A Week of Sacrifice in a Year of War

The Week of Sacrifice plan, which was adopted in 1922, has been an untold help to our foreign missions. For the first time in our history, we now have such a week after a year of war.

By LEWIS H. CHRISTIAN, Vice-President of the General Conference

The Week of Sacrifice plan, which was adopted in 1922, has been an untold help to our foreign missions. For the first time in our history, we now have such a week after a year of war. One year ago many did not think of the war as a grim reality, but now it has come in all its frightful horror.

It is well to think of the sacrifices which this present conflict compels—the loss of property, home, family, citizenship, and life itself. The world, being built on selfishness, knows but little of willing self-denial, which makes these privations all the harder. Yet there is a lesson in it for us. If the world must sacrifice, how much more should God's children be prepared to do so. The spirit of sacrifice is the very essence of gospel life and work. Sacrifice is born of love, and as our love for the Lord grows deeper, our willingness to deny ourselves increases.

Still, even among God's children, selfish­ness ofttimes controls. For that reason we as workers and church officers need to teach our members everywhere the duty and joy of sacrifice. We can do this above all by our own example. Adventist workers in the homeland should give more to foreign mis­sions today than we did ten or twenty years ago. How can we expect others to sacrifice ii we give less ? In the Week of Sacrifice we should set this good example.

There are other ways in which we can encourage our members to sacrifice for missions. We can plan with them in matters of economy. We can suggest certain definite goals for which they may save their money. We can encourage all to sacrifice by making direct and earnest appeals in our Sabbath meetings. Special sermons on foreign mis­sions should be preached in every church every quarter. Mission experiences can be brought in as sermon stories. It is the reports of our missions and the needs of the heathen over­seas that stir our hearts to give. We can cheer our members on to take a personal in­terest and part in the Week of Sacrifice this momentous autumn.

If the world driven by fear and terror can sacrifice, shall not we find joy in cheerfully giving even more for Christ? God's work is not to be done by forced labor. Only volun­teers are wanted by the Lord. The mission task is not drudgery. It is a freewill service born of love. This is true of those who labor as well as of those who give. To bring this advent message to the whole world is not an easy task. It is, in fact, the greatest under­taking in all the universe. Those who lead out in the work overseas and those who sup­port the work at the home base, often find the burdens heavy. But it makes a vital differ­ence in what spirit the work is done. If we are willing, if we labor in godly zeal, the task is much easier, and the joy in doing it is sweeter ! That is why the Week of Sacrifice is of love, not by legislation.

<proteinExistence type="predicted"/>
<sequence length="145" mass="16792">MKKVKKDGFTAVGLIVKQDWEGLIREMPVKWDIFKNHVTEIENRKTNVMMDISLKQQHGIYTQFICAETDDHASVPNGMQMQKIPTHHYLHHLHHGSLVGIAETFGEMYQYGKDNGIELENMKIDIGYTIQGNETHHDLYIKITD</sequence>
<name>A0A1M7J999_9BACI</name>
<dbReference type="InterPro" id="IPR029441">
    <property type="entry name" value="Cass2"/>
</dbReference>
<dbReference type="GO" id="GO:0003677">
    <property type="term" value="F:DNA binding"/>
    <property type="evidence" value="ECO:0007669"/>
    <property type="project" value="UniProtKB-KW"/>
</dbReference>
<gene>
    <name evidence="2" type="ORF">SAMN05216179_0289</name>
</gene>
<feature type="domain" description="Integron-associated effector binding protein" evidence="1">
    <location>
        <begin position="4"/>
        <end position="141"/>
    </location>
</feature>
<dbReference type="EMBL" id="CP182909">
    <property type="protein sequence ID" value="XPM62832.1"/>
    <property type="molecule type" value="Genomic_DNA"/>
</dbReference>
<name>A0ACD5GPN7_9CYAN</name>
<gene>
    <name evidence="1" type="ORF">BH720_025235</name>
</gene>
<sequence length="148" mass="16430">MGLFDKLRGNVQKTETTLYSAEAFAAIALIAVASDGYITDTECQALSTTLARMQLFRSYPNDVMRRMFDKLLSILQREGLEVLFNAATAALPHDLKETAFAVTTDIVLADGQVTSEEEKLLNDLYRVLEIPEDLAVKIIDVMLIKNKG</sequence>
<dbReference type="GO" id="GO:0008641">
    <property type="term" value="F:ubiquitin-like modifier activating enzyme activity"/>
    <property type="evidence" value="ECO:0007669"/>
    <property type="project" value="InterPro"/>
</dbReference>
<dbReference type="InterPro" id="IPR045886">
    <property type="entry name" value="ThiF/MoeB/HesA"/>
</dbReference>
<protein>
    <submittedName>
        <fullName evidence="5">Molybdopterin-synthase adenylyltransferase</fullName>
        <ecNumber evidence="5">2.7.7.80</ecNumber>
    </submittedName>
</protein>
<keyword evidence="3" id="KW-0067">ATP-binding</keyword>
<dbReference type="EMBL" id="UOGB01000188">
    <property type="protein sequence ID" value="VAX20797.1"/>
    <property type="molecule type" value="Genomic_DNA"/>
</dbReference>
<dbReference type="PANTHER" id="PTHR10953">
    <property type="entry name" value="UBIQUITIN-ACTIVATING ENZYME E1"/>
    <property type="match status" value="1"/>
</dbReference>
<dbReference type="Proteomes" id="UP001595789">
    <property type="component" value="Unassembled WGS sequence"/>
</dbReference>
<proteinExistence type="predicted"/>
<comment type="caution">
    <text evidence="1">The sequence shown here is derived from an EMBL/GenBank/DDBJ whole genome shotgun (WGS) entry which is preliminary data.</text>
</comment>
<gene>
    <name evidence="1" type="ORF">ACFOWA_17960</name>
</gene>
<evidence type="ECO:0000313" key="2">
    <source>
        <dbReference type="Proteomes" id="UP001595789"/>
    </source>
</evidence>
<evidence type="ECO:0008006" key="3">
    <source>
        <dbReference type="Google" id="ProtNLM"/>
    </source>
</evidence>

To us God has entrusted a world-wide task, and, whatever the cost, we must not fail. True spiritual success in mission work does not come by chance. It means painstaking effort. It means earnest study and hard think­ing, often with prayer and fasting. It means wearing, taxing toil. No careless, no slipshod, methods will do. The most tactful plans must be chosen, and love and heavenly wisdom used.

Life is a serious thing. Every person has his own heartaches and trials. Indeed, to the chil­dren of God come anxieties which others do not have. Many sisters are burdened for their unbelieving husbands. Parents are concerned about the spiritual experience of their children. In this advent movement the loads which must be carried are not light. Our evangelists and colporteurs try to do their best. Our people bring their tithes and offerings, and distribute literature. Many work in every way they know how to advance the cause. In spite of re­buffs, they bravely struggle on. We believe that the Week of Sacrifice this year will be made worthy of this mighty hour—not a worker should fail to dedicate a full week's salary, and inspire all members to help.


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By LEWIS H. CHRISTIAN, Vice-President of the General Conference

November 1940

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